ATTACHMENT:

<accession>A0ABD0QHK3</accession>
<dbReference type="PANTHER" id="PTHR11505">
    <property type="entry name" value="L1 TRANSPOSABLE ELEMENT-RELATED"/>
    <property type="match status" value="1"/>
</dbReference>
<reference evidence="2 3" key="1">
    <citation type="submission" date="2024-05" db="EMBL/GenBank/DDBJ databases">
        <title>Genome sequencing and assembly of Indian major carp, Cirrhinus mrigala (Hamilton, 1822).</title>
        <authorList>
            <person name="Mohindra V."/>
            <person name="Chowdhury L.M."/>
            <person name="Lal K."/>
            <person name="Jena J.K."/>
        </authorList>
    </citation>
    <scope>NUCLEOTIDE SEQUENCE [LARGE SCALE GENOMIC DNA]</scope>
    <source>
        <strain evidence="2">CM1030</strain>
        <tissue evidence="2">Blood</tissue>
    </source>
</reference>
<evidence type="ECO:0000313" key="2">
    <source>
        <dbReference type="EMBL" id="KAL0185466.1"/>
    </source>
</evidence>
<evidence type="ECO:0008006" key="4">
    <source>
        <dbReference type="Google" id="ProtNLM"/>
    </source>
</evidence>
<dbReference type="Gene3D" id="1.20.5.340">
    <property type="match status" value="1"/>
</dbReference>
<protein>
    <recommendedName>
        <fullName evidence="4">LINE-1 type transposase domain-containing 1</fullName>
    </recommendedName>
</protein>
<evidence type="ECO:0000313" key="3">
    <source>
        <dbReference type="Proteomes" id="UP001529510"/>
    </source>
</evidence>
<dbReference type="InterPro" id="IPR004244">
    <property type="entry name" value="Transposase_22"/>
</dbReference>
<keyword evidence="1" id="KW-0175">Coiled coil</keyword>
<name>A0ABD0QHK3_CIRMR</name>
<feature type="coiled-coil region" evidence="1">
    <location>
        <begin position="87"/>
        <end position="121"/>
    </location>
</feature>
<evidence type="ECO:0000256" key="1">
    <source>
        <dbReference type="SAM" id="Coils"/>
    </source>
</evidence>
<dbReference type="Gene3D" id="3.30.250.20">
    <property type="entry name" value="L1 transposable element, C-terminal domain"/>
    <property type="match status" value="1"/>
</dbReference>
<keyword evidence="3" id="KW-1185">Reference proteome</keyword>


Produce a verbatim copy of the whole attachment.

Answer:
<accession>A0ABD0QHK3</accession>
<dbReference type="PANTHER" id="PTHR11505">
    <property type="entry name" value="L1 TRANSPOSABLE ELEMENT-RELATED"/>
    <property type="match status" value="1"/>
</dbReference>
<reference evidence="2 3" key="1">
    <citation type="submission" date="2024-05" db="EMBL/GenBank/DDBJ databases">
        <title>Genome sequencing and assembly of Indian major carp, Cirrhinus mrigala (Hamilton, 1822).</title>
        <authorList>
            <person name="Mohindra V."/>
            <person name="Chowdhury L.M."/>
            <person name="Lal K."/>
            <person name="Jena J.K."/>
        </authorList>
    </citation>
    <scope>NUCLEOTIDE SEQUENCE [LARGE SCALE GENOMIC DNA]</scope>
    <source>
        <strain evidence="2">CM1030</strain>
        <tissue evidence="2">Blood</tissue>
    </source>
</reference>
<evidence type="ECO:0000313" key="2">
    <source>
        <dbReference type="EMBL" id="KAL0185466.1"/>
    </source>
</evidence>
<evidence type="ECO:0008006" key="4">
    <source>
        <dbReference type="Google" id="ProtNLM"/>
    </source>
</evidence>
<dbReference type="Gene3D" id="1.20.5.340">
    <property type="match status" value="1"/>
</dbReference>
<protein>
    <recommendedName>
        <fullName evidence="4">LINE-1 type transposase domain-containing 1</fullName>
    </recommendedName>
</protein>
<evidence type="ECO:0000313" key="3">
    <source>
        <dbReference type="Proteomes" id="UP001529510"/>
    </source>
</evidence>
<dbReference type="InterPro" id="IPR004244">
    <property type="entry name" value="Transposase_22"/>
</dbReference>
<keyword evidence="1" id="KW-0175">Coiled coil</keyword>
<name>A0ABD0QHK3_CIRMR</name>
<feature type="coiled-coil region" evidence="1">
    <location>
        <begin position="87"/>
        <end position="121"/>
    </location>
</feature>
<evidence type="ECO:0000256" key="1">
    <source>
        <dbReference type="SAM" id="Coils"/>
    </source>
</evidence>
<dbReference type="Gene3D" id="3.30.250.20">
    <property type="entry name" value="L1 transposable element, C-terminal domain"/>
    <property type="match status" value="1"/>
</dbReference>
<keyword evidence="3" id="KW-1185">Reference proteome</keyword>